Digital Geography Lab presented the latest research at Mobile Tartu 2022

It was our honour and pleasure to attend the 8th Mobile Tartu conference organized by the Mobility Lab of the University of Tartu, Estonia. The event was once again scientifically fruitful and socially rewarding exactly the way how the founder of the conference, the late professor Rein Ahas had envisioned it!

The members of the Digital Geography Lab were well represented in organising PhD workshops, presenting latest research from various projects, chairing sessions and moderating a panel discussion.

 

Olle Järv and Oleksandr Karasov organized a PhD workshop on “Social media sources as a tool to monitor cross-border mobility”, and Christoph Fink and Tuuli Toivonen together with our former group member Age Poom organized a PhD workshop on “Data and tools for environmental exposure assessment during urban mobility”.

 

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Two new studies on revealing cross-border mobility and border regions

One of the goals of the BORDERSPACE project at the Digital Geography Lab is to examine whether and how social media data such as geo-located Twitter data can reveal cross-border mobility of people and provide new insights for understanding border regions. We demonstrate the feasibility of using Twitter data in two different recently published studies – the first study from the Greater Region of Luxembourg and the second study from the Nordic countries.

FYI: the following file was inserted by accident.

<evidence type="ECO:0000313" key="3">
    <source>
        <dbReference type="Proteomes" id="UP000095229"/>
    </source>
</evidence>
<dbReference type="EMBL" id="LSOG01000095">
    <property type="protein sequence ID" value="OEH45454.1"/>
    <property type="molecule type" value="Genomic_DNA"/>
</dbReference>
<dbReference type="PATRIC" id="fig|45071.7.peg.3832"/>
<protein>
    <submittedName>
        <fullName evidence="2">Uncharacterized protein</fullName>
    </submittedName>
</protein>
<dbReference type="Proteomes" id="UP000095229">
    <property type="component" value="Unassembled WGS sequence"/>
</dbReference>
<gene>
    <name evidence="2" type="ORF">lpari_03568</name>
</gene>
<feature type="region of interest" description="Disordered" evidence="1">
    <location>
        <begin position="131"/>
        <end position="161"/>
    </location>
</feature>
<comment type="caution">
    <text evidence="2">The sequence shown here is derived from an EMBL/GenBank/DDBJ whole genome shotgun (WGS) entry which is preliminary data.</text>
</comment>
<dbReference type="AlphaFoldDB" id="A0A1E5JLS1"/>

Study #1: Revealing mobilities of people to understand cross-border regions: insights from Luxembourg using social media data”

Published in European Planning Studies

Authors: Olle Järv, Håvard W. Aagesen, Tuomas Väisänen & Samuli Massinen

Conceptually, our approach was to make big data small and meaningful by: 1) using a bottom-up concept of activity space (e.g. Järv et al., 2014); 2) using mobility as a tool to capture individual activity spaces; and 3) contextualizing mobility from the border perspective.

Figure 1. The conceptual framework of data collection and data enrichment using the activity space approach to reveal cross-border mobilities and its motives from an individual perspective.

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WE ARE RECRUITING! Looking for a postdoctoral researcher in big data analytics in the area of human mobility and social interactions

Are you interested in studying human mobility and social interactions that take place in the cross-border context, and doing advanced spatial and content analysis using millions of social media posts? If so, consider applying for a postdoc position at the Digital Geography Lab (DGL) to work with Academy Research Fellow Olle Järv from November 2021 (or sooner/later as agreed)!